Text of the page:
CDP Tornado Recovery FundSupport this Fund
Known as “nature’s most violent storms,” the U.S. is home to more tornadoes than any other country.
2024 kicked off with strong winter storms causing extreme cold weather, rain, ice and snow across the northern half of the U.S. These storms created weather instability and caused wind damage, tornadoes and flooding across the southern states.
Confirmed tornadoes in Mississippi, Florida, Georgia, Alabama, Louisiana, North Carolina and South Carolina caused destruction across many communities. And some of these communities were already struggling to recover from the damage caused by other storms. This has left people vulnerable and needing medium- and long-term support.
CDP has been active in tornado recovery since our founding. With the recent increase in tornadoes – even in the winter – there is no longer a “tornado season,” and the historical Tornado Alley stretching across the United States is growing larger.
CDP’s Tornado Recovery Fund allows donors to target their contributions to meet specific medium- and long-term philanthropic goals for communities affected by tornadoes in the United States.
(Photo: Tornado damage in the town of Arabi in St. Bernard parish. Credit: Tanya Gulliver-Garcia)
Tornadoes do not discriminate when they strike, but recovery is often unbalanced and more challenging for marginalized populations. This fund supports initiatives prioritizing communities devastated by tornadoes, especially those facing systemic barriers to equitable recovery.
To effectively address the growing tornado threat across the country, CDP’s team of experts works directly with local nonprofits to identify specific needs and gaps in funding.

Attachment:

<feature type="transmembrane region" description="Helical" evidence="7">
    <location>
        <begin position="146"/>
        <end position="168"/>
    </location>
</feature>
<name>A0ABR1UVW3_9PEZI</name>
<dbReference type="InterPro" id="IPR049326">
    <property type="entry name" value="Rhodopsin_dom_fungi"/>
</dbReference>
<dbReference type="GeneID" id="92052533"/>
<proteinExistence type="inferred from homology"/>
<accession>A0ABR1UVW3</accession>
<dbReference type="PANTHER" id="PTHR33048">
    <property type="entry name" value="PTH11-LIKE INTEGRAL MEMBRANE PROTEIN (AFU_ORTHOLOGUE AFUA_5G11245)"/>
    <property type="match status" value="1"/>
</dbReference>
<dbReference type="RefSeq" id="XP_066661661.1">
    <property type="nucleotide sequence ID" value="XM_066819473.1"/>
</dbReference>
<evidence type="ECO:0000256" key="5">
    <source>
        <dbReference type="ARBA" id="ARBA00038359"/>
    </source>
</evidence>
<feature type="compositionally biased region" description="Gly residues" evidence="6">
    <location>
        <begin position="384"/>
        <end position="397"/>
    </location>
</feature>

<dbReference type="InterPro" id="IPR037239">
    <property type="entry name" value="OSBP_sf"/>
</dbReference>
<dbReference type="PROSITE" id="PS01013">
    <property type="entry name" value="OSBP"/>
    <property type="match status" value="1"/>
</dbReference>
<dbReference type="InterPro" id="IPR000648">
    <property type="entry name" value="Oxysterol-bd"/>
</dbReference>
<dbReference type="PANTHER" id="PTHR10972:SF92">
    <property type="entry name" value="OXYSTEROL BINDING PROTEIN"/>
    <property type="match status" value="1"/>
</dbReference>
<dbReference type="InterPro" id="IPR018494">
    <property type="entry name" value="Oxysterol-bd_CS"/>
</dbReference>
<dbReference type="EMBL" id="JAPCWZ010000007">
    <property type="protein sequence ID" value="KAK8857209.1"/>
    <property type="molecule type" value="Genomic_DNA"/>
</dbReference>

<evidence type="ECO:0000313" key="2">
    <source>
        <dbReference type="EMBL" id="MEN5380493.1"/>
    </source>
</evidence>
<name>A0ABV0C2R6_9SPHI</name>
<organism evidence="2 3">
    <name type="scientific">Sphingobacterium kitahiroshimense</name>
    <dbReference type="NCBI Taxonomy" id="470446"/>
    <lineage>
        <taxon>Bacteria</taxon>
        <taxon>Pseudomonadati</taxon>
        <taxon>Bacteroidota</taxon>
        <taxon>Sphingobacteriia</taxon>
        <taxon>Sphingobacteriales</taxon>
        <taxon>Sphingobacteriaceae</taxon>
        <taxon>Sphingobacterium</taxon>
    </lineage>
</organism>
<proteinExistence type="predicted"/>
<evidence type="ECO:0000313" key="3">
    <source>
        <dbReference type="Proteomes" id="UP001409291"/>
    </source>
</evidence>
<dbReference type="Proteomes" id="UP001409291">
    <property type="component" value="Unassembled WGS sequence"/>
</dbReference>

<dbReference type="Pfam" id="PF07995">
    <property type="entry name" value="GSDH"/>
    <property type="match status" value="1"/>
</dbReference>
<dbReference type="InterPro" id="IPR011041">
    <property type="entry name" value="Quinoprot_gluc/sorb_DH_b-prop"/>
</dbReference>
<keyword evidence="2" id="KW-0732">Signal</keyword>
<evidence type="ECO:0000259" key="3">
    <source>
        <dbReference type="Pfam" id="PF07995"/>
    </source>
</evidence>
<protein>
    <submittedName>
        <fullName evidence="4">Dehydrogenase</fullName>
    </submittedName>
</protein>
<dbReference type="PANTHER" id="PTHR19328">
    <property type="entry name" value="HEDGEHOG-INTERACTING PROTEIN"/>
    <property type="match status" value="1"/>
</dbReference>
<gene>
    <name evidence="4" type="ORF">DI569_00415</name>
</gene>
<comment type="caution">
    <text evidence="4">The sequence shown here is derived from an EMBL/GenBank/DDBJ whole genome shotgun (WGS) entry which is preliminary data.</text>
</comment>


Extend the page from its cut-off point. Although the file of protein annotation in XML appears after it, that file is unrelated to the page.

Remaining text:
Examples of areas likely to be funded include but are not limited to rebuilding homes and livelihoods, mental health services, and other challenges identified by communities that arise as recovery efforts progress.
This fund supports these disasters:
Priority funding focus areas
Tornadoes often impact geographic areas where the norm is sub-standard housing, generational housing, and uninsured and under-insured homes occupied by older adults, low-income earners, and traditionally marginalized and racialized populations. Some are homeowners, but many are also renters.
These disasters often receive much less media attention and, as a result, fewer resources for recovery. Communities prone to tornadoes often struggle with the profound trauma of layered disasters against a backdrop of lifelong experiences of struggling economically or socially because of intersecting factors that have caused marginalization.
This fund will prioritize:
- Funding for Black- and women-led organizations that have built or can build trust networks with survivors needing recovery assistance.
- Advocating for and providing affordable housing, housing repair and utility support, especially for low-income homeowners or renters in communities of color.
- Building response capacity and improving infrastructure to mitigate risks to the most marginalized communities affected.
- Investing in equitable and holistic disaster case management programs to equip local communities that have limited resources and low organizational capacity with the means and tools for disaster recovery. These programs strengthen a community’s local resources and its ability to provide culturally- and contextually-appropriate case management services to its people.
Thank you to the following donors for their generous support of the Center for Disaster Philanthropy's Tornado Recovery Fund.
- Bright Funds Foundation
- Sandra Long
- Raymond P. Sarnacki
- Timothy Lim
- George R. Seger
- The Forest Fund Inc.
Your support has a direct and significant impact on our efforts to minimize the effect of tornadoes through thoughtful, equitable and responsible recovery for all.
Connect with us
For more information on the situation and to learn about available resources, contact Sally Ray, Director, Domestic Funds.
To make a gift or learn more about the Fund, please contact our Development Team.
(Photo: Urban Search & Rescue teams are in Mayfield, Kentucky supporting local responders and conducting search and rescue missions. Photo credit: Secretary Alejandro Mayorkas via Twitter)